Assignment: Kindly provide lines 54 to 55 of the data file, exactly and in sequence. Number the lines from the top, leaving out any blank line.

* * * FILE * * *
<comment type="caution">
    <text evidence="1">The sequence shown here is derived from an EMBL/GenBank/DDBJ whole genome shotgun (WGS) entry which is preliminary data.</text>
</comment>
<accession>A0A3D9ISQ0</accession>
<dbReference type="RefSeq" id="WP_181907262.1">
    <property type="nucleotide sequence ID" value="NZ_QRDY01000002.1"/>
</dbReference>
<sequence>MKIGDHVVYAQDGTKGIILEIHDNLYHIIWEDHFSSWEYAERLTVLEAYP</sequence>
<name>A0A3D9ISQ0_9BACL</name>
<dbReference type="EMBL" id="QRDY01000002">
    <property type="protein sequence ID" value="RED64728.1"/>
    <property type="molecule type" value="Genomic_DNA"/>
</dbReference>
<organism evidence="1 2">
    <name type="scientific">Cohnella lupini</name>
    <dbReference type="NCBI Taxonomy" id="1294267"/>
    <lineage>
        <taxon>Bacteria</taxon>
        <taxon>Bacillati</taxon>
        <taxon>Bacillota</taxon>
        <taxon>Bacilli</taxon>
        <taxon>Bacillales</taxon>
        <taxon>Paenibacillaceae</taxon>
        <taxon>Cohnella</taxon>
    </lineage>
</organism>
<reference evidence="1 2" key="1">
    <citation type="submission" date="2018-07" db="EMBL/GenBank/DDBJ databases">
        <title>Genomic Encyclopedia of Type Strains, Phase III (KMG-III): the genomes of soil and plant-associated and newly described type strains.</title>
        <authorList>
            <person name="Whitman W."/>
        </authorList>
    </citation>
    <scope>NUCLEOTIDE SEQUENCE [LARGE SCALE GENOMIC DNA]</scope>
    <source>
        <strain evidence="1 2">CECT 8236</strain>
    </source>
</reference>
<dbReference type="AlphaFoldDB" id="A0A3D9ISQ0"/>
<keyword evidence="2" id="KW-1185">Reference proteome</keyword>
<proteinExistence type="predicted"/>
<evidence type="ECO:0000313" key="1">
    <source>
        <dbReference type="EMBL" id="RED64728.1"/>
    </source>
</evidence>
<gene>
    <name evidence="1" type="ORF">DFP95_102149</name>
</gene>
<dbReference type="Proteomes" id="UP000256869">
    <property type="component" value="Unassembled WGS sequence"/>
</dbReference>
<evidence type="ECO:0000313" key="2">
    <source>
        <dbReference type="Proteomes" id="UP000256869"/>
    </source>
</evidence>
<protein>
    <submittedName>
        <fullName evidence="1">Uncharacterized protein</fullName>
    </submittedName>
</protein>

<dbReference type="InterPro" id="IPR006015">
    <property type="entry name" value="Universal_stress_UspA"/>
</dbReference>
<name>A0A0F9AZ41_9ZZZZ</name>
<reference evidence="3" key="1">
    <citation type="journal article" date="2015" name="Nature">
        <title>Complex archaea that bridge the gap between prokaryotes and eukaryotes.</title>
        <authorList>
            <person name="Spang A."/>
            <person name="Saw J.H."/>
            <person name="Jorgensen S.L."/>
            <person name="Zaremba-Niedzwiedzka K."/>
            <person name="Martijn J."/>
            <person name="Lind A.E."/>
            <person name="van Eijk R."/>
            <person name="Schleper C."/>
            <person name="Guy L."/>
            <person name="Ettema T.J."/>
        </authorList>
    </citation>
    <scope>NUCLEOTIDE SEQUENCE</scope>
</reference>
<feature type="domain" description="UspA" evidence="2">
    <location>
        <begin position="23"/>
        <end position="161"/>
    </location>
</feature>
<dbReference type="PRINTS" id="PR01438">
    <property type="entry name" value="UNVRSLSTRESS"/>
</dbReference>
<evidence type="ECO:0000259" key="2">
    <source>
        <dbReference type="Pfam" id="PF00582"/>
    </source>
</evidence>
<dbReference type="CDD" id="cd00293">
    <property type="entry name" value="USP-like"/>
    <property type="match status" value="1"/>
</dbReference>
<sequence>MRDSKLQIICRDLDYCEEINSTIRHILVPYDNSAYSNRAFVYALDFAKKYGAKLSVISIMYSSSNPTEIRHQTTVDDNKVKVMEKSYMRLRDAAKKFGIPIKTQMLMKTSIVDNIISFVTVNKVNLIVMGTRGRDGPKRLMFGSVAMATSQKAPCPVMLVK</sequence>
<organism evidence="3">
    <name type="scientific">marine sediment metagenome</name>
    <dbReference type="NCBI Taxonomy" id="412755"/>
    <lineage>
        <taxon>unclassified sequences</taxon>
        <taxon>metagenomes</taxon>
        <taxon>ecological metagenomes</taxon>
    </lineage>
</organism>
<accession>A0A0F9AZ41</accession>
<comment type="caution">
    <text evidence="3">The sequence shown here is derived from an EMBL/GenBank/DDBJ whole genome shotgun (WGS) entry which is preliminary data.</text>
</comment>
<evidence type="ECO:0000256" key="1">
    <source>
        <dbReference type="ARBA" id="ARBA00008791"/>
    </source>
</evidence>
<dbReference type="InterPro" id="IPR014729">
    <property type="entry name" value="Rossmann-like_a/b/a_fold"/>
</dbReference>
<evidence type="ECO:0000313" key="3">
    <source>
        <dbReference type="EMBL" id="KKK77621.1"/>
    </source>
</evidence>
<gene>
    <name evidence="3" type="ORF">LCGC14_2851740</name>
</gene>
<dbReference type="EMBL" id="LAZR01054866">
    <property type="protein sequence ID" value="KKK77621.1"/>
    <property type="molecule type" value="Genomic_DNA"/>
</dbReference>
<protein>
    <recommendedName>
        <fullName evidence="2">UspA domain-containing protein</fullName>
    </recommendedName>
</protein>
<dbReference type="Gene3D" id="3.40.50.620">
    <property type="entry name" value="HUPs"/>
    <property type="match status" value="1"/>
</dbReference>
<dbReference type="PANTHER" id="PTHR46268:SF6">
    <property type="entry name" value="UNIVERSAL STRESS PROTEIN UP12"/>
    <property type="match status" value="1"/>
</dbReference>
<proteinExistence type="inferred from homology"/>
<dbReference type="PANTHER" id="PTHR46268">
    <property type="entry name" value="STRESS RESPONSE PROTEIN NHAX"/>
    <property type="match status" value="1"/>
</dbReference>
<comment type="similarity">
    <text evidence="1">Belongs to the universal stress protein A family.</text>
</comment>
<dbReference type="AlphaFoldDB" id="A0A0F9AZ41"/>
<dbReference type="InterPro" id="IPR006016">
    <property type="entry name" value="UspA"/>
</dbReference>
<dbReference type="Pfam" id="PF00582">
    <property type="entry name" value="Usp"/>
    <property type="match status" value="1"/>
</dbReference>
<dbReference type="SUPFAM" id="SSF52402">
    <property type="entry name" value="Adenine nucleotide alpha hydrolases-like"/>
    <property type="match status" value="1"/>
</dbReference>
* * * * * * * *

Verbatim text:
    <source>
        <dbReference type="Proteomes" id="UP000256869"/>